As for restricting answering (and commenting!) to people who have passed a knowledge test, that would go completely against the spirit of this network. The idea is that anyone here can ask and answer questions and share knowledge.
Level of the admission test I'm also not convinced that this is going to help much. Depending on your interpretation of 'flawed answer' you might have to set the bar pretty high to avoid small flaws slipping into answers (for highly voted answers serious flaws should be quickly identified if many people are allowed to vote and leave comments, but small corner cases may need very specialised knowledge that is not found in many). That may just turn the entire site into the seven gurus of TeX answer your questions – an interesting idea maybe, but certainly not in the spirit of Stack Exchange. Setting a low bar will mean that those who are able to find small flaws and never post answers with flaws themselves will be in the minority again. (Especially if one accepts that there are few answers with serious flaws that makes the restriction to people who pass a test not very attractive.)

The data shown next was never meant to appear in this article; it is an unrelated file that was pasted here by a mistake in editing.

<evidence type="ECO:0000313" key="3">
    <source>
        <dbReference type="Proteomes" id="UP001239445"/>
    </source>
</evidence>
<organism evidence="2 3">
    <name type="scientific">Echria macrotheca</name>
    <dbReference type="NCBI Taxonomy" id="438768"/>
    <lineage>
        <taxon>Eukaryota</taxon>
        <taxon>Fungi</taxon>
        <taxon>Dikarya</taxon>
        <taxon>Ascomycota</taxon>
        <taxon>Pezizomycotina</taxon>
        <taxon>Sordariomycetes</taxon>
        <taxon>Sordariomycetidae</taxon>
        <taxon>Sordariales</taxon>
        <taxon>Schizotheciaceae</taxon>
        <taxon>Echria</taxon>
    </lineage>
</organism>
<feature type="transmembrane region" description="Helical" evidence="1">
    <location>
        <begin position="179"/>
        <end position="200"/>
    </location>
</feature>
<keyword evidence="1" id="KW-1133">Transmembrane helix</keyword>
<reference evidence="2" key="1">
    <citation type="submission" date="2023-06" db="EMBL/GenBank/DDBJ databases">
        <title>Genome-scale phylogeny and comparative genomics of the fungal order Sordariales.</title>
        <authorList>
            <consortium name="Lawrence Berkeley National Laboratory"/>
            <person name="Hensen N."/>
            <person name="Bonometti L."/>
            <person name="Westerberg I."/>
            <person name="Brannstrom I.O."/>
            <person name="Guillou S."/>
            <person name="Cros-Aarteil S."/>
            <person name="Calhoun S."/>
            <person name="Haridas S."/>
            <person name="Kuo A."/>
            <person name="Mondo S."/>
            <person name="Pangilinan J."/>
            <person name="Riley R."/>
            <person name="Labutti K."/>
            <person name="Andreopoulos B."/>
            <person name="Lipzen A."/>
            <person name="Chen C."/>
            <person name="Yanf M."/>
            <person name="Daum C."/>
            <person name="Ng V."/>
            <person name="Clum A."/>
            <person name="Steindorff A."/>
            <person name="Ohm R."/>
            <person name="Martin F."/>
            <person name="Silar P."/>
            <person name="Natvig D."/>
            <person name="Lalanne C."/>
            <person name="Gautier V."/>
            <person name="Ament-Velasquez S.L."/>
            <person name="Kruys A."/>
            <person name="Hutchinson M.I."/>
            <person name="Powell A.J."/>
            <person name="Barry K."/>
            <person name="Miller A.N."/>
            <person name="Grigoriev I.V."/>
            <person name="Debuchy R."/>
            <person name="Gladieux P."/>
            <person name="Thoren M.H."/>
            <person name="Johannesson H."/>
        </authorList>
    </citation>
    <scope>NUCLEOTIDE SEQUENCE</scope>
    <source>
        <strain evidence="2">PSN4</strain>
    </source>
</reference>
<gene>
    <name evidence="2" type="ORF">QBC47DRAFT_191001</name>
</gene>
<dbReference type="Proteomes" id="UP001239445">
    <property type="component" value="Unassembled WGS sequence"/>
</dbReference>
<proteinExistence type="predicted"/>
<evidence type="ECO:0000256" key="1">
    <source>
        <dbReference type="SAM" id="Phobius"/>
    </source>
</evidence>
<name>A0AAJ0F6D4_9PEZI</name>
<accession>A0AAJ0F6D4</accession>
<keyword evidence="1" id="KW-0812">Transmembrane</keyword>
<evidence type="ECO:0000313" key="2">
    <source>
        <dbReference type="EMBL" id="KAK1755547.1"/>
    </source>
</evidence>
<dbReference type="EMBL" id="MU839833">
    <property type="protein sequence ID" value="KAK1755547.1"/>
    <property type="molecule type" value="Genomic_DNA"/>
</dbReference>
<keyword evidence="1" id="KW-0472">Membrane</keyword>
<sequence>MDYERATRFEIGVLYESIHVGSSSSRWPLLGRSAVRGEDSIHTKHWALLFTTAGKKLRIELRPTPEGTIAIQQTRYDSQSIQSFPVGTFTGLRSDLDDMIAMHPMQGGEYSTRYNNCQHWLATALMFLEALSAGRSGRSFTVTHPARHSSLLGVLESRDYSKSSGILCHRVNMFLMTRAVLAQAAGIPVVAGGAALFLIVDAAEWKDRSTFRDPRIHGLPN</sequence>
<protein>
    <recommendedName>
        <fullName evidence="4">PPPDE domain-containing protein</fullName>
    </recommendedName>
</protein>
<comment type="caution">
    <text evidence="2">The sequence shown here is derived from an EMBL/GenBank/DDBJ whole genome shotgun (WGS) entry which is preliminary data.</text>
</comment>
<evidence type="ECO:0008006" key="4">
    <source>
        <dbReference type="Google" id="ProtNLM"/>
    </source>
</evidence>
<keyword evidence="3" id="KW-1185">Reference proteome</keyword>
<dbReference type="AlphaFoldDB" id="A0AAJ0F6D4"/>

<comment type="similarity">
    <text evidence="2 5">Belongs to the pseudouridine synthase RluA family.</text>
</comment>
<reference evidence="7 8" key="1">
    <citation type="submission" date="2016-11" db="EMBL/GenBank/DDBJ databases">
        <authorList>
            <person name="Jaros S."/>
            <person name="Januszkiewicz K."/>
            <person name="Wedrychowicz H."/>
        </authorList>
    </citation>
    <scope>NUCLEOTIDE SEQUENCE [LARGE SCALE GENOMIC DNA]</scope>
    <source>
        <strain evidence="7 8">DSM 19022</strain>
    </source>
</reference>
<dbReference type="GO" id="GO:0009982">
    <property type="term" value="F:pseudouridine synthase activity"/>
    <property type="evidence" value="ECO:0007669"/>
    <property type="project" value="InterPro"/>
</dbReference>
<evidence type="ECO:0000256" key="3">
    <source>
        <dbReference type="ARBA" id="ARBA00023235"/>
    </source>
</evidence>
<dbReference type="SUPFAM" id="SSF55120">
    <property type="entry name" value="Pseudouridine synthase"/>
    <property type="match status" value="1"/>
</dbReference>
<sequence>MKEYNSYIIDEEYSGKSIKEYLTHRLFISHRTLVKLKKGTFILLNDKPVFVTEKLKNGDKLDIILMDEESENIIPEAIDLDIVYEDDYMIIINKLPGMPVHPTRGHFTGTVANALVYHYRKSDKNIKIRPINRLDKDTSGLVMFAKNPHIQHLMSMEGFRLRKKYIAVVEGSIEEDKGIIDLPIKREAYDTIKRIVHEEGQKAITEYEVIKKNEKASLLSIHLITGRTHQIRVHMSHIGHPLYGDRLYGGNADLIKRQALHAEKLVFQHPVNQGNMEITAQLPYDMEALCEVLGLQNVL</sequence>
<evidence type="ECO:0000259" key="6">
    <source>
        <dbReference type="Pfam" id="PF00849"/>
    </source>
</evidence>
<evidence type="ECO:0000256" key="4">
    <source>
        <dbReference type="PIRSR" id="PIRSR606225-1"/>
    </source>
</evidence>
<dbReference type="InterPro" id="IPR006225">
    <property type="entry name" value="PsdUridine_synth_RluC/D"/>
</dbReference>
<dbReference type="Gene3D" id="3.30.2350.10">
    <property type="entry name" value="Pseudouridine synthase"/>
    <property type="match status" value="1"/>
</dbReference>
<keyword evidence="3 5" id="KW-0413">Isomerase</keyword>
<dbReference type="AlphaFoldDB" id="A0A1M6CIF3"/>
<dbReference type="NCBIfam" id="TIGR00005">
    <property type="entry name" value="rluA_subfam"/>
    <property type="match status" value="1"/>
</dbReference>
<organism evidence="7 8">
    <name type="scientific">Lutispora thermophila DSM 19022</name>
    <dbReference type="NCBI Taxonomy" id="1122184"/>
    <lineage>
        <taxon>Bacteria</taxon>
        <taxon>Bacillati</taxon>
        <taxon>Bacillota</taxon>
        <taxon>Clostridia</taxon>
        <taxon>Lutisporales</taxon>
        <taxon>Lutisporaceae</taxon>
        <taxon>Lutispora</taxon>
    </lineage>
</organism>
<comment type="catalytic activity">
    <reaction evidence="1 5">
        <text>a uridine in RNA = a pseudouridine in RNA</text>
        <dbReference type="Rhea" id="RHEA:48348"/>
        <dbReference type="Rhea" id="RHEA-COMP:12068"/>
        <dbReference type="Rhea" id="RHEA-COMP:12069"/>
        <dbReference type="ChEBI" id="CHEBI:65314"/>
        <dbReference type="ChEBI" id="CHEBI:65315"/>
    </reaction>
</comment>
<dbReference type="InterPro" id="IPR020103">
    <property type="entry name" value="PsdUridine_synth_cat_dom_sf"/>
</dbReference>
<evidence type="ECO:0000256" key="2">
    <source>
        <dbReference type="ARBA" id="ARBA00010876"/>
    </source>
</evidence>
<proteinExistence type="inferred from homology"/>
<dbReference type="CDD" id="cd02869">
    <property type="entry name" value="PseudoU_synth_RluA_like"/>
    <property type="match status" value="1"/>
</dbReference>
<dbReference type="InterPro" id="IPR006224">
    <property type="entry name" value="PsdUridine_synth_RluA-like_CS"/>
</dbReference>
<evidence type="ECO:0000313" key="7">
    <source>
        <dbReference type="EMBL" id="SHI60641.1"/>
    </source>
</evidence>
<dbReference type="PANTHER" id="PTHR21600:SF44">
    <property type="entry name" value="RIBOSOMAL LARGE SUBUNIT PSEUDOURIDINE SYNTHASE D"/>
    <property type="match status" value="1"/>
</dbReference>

A general test or tests for tags? Even though the TeX world may be small by some standards it is still so large that some people have specialised set of skills. You would probably be fine reading my
biblatex answers, but whether a
tex-core answer of mine is going to be good is a different question. Some people are great with TikZ, other with picture mode. A generalised knowledge test is not going to cut it if you want to cover more than the pure basics. Admitting users for different tags separately is going to be a huge ask. You need people setting the questions, you need a committee approving them, ...
I'll close this ramble by echoing marmot's advice (from their answer which I also otherwise agree with) on what you can and should do if you notice something is wrong with an answer: Leave a comment. Explain what is wrong. If you think you have a better solution, post an answer yourself (though you shouldn't expect it to rise very high if you are late to the party, even if it is superior).